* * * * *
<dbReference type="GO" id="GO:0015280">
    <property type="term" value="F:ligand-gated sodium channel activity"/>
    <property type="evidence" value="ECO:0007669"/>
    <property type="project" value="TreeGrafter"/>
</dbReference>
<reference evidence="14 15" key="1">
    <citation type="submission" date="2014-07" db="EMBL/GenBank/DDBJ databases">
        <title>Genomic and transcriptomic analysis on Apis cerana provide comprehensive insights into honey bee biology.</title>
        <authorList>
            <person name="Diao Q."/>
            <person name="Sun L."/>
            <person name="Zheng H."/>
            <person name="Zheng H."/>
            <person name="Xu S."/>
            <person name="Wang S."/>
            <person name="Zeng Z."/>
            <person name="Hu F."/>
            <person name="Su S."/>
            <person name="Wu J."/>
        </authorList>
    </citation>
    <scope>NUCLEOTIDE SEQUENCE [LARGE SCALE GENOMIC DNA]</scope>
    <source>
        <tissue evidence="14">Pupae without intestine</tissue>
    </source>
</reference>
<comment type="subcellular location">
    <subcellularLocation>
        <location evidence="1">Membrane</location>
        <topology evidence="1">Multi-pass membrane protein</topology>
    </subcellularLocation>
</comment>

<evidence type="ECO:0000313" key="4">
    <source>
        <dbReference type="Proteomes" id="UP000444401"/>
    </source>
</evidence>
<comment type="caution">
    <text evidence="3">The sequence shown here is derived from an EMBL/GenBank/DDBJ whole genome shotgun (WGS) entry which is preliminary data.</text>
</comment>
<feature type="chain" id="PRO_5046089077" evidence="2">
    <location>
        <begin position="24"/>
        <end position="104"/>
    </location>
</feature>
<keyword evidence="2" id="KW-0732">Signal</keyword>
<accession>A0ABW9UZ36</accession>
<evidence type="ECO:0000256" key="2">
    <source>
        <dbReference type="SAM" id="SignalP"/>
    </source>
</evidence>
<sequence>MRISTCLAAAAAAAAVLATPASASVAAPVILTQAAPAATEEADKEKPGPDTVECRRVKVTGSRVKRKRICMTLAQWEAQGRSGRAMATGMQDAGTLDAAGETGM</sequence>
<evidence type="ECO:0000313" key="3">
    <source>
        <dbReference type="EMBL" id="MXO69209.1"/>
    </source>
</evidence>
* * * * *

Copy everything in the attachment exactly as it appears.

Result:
<dbReference type="GO" id="GO:0015280">
    <property type="term" value="F:ligand-gated sodium channel activity"/>
    <property type="evidence" value="ECO:0007669"/>
    <property type="project" value="TreeGrafter"/>
</dbReference>
<reference evidence="14 15" key="1">
    <citation type="submission" date="2014-07" db="EMBL/GenBank/DDBJ databases">
        <title>Genomic and transcriptomic analysis on Apis cerana provide comprehensive insights into honey bee biology.</title>
        <authorList>
            <person name="Diao Q."/>
            <person name="Sun L."/>
            <person name="Zheng H."/>
            <person name="Zheng H."/>
            <person name="Xu S."/>
            <person name="Wang S."/>
            <person name="Zeng Z."/>
            <person name="Hu F."/>
            <person name="Su S."/>
            <person name="Wu J."/>
        </authorList>
    </citation>
    <scope>NUCLEOTIDE SEQUENCE [LARGE SCALE GENOMIC DNA]</scope>
    <source>
        <tissue evidence="14">Pupae without intestine</tissue>
    </source>
</reference>
<comment type="subcellular location">
    <subcellularLocation>
        <location evidence="1">Membrane</location>
        <topology evidence="1">Multi-pass membrane protein</topology>
    </subcellularLocation>
</comment>

<evidence type="ECO:0000313" key="4">
    <source>
        <dbReference type="Proteomes" id="UP000444401"/>
    </source>
</evidence>
<comment type="caution">
    <text evidence="3">The sequence shown here is derived from an EMBL/GenBank/DDBJ whole genome shotgun (WGS) entry which is preliminary data.</text>
</comment>
<feature type="chain" id="PRO_5046089077" evidence="2">
    <location>
        <begin position="24"/>
        <end position="104"/>
    </location>
</feature>
<keyword evidence="2" id="KW-0732">Signal</keyword>
<accession>A0ABW9UZ36</accession>
<evidence type="ECO:0000256" key="2">
    <source>
        <dbReference type="SAM" id="SignalP"/>
    </source>
</evidence>
<sequence>MRISTCLAAAAAAAAVLATPASASVAAPVILTQAAPAATEEADKEKPGPDTVECRRVKVTGSRVKRKRICMTLAQWEAQGRSGRAMATGMQDAGTLDAAGETGM</sequence>
<evidence type="ECO:0000313" key="3">
    <source>
        <dbReference type="EMBL" id="MXO69209.1"/>
    </source>
</evidence>